An experienced martial arts master rejects a hot-headed young man for training, and he vows revenge. He eventually gets powerful and strong and leads an opposing faction to try and take over the kung fu training game in town, I guess. So Ip Man and his wife have to punch a bunch of guys and keep the good guys in charge, etc.
I was a little disappointed that the action was more of the “wire-fu” kind of thing, but it’s kinda obvious since that’s the popular style to go along with a serious dramatic story like this. Basically I got conned with the whole Bruce Lee mention, which is pretty sad since they’ve been pulling that shit with every kung fu movie to come out since the guy died. I’m dumb.
The Man With the Iron Fists (2012)
Directed by: RZA
Starring: Russell Crowe, Cung Le, Lucy Liu
So the guy from Wu Tang Clan made a kung fu movie, huh? It may not be all that surprising that it reminded me an awful lot of House of 1000 Corpses, the first horror movie that Rob Zombie directed. Musicians who love a certain style of film so much and have enough money that they can finally film their dream fan script of the genre. It’s okay.
A shipment of the Emperor’s gold is given to the Lion Clan to deliver safely, but the evil second-in-command Silver Lion assassinates Gold Lion to take over and decides to keep the gold for himself. Can Gold Lion’s son (a guy with armor made of knives), a British gentleman named Jack the Knife (he has a knife that is also a gun) and a humble blacksmith who’s arms were chopped off and replaced with iron arms stop Silver Lion and save all the prostitutes at the place they’re staying from the Emperor’s wrath?
For a kung fu movie, there’s an awful lot of shit going on here. The choreography is passable, but really nothing to write home about and relies too heavily on how much you’re supposed to think all the characters’ unique weapons are cool. Russell Crowe’s dumbass FFVIII knife-gun thing, for instance, is supposed to be really, really cool, and I have no idea how RZA could’ve thought that. There’s a button on it that makes the blade spin around like a blender, it’s like a fucking Power Rangers toy.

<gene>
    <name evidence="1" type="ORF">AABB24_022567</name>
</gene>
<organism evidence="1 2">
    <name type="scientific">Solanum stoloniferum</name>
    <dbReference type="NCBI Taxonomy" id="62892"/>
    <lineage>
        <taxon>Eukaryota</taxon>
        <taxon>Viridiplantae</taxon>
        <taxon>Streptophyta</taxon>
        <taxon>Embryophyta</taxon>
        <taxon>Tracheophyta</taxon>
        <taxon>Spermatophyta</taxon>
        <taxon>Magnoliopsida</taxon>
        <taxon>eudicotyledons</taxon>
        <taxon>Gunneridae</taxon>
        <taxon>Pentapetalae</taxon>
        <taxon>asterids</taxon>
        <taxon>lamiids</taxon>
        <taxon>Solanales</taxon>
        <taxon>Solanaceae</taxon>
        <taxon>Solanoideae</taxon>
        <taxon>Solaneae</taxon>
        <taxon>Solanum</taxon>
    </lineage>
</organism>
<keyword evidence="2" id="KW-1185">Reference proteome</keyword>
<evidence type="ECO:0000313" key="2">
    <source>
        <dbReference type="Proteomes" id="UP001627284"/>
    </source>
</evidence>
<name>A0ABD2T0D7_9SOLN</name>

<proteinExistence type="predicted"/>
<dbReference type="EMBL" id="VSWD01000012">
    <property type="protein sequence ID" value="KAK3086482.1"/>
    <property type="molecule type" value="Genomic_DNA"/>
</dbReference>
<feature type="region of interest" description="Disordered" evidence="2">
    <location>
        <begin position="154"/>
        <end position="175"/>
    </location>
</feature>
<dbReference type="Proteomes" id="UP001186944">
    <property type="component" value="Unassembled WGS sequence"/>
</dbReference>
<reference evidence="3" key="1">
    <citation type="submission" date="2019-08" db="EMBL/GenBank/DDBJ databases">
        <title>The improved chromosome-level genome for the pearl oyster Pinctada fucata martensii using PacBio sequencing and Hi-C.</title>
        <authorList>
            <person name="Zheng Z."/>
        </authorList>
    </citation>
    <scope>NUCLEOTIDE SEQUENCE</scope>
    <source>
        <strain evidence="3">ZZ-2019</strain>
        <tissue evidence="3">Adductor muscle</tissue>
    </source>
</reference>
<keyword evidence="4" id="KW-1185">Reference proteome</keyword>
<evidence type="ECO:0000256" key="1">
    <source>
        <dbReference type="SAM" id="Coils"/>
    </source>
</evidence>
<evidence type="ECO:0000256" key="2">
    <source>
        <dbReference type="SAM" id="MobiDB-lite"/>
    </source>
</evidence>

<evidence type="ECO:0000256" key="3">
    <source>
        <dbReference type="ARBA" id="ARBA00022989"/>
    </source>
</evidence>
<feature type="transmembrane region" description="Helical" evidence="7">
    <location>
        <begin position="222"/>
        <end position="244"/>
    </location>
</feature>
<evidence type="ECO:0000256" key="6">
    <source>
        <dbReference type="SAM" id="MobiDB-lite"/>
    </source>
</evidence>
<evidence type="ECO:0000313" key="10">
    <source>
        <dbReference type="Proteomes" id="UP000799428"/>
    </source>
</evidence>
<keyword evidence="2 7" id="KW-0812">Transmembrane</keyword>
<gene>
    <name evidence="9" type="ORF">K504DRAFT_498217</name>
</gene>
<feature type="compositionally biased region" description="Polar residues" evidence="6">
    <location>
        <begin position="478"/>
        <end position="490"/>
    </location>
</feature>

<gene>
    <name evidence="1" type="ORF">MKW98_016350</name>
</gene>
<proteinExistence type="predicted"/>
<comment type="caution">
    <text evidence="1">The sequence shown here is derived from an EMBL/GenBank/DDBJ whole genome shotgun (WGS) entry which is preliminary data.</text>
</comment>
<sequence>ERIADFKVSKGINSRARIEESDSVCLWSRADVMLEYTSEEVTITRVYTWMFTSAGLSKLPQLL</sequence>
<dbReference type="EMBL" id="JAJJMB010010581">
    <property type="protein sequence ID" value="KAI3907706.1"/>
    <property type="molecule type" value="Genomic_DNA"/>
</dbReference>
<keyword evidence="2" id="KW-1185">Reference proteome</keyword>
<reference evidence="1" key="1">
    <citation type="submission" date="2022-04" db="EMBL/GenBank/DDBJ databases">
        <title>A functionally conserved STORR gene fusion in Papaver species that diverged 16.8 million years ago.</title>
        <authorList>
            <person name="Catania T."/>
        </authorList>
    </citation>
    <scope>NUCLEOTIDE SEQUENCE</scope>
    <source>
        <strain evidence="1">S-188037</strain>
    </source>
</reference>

Snake in the Monkey’s Shadow (1980)
Directed by: Sum Cheung
Starring: Kang-Yeh Cheng, John Cheung, Tien Hsi Tang
One interesting thing about kung fu movies is that most of them (at least from the 70’s) draw from the same two or three different stories; like someone’s parent/master being killed and they have to get revenge or having to train to take out a local gang that’s terrorizing the townsfolk. This frees up the rest of the movie to mostly be about the actual fighting, and the choreography really ends up determining how good of a film it is. The downside is, of course, when the choreography isn’t that great, like in this movie.
A guy keeps getting beat up, so he tries to get a drunken boxing master to train him. He does, to a point, but is killed by the leader of a gang that the main character beat up just for fun. He must train more to be able to avenge his master’s death, so he goes to a weird hermit guy who lives in the woods and trains in the snake and monkey techniques from his master: an actual snake and a monkey that he ties up and makes fight each other.
There is a scene in this movie where an obviously scared shitless monkey is trying to keep a cobra from killing him. It’s interesting but it smacks bigtime of animal cruelty and that’s not so cool. Otherwise, the only person in the movie who pulls off a convincing martial artist is the main character; the drunken master and the main villain are both pretty poor at it, and that hurts the whole thing. The monkey kung fu hermit in the woods was a pretty neat idea, though.